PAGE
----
Linear Algebra and Its Applications, Exercise 1.6.19

Exercise 1.6.19. Given the matrix A where

A = \begin{bmatrix} a&b&c \\ d&e&0 \\ f&0&0 \end{bmatrix} \quad \rm or \quad A = \begin{bmatrix} a&b&0 \\ c&d&0 \\ 0&0&e \end{bmatrix}

what values must the entries of A have in order for A to be invertible?

Answer: We know that a (square) matrix A is invertible if and only if it is nonsingular. We therefore perform Gaussian elimination on the first matrix A to see under which conditions it is nonsingular. We start by noting that f must be nonzero; otherwise there will be no pivot in the last row and elimination will fail.

Since we know for certain that f is nonzero, we can exchange the first and third rows to obtain the following matrix:

\begin{bmatrix} f&0&0 \\ d&e&0 \\ a&b&c \end{bmatrix}

For the next elimination step we multiply the first row by d/f; recall that we know from above that f is nonzero, so dividing d by f is possible. We then subtract the result from the second row, obtaining the following matrix:

\begin{bmatrix} f&0&0 \\ 0&e&0 \\ a&b&c \end{bmatrix}

We next multiple the first row by a/f and subtract the result from the third row, obtaining the following matrix:

\begin{bmatrix} f&0&0 \\ 0&e&0 \\ 0&b&c \end{bmatrix}

We note at this point that e must also be nonzero, for the same reason that f must be nonzero: If e were zero then we would have at least one row without a pivot. Since e is nonzero we can divide b by e, multiply the second row by b/e, and then subtract the result from the third row. This elimination step produces the following matrix:

\begin{bmatrix} f&0&0 \\ 0&e&0 \\ 0&0&c \end{bmatrix}

Finally, we note that c must also be nonzero, or else its row will not have a pivot.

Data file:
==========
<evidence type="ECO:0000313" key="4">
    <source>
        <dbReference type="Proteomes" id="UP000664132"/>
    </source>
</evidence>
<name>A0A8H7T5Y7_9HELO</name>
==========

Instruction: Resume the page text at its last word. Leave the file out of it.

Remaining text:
Combining this with our previous conclusions, we see that the first matrix A will be nonsingular, and thus invertible, if and only if c, e, and f are all nonzero.

We now consider the second matrix A. Note that this is a block diagonal matrix consisting of two submatrices: a 2 by 2 matrix with elements a, b, c, and d, and a 1 by 1 submatrix with the single element e:

\begin{bmatrix} a&b&\vline&0 \\ c&d&\vline&0 \\ \hline 0&0&\vline&e \end{bmatrix}

As I discussed in the previous post, a block diagonal matrix is invertible if and only if all of its diagonal submatrices are invertible. From the formula for the inverse of a 2 by 2 matrix we know that the first submatrix is invertible only if ad - bc \ne 0, and since the inverse of the 1 by 1 matrix is simply the reciprocal of its (sole) entry, the second submatrix is invertible only if e \ne 0. Combining these results, we must have ad - bc \ne 0 and e \ne 0 for this matrix A to be invertible.

NOTE: This continues a series of posts containing worked out exercises from the (out of print) book Linear Algebra and Its Applications, Third Edition by Gilbert Strang.

If you find these posts useful I encourage you to also check out the more current Linear Algebra and Its Applications, Fourth Edition, Dr Strang’s introductory textbook Introduction to Linear Algebra, Fourth Edition and the accompanying free online course, and Dr Strang’s other books.

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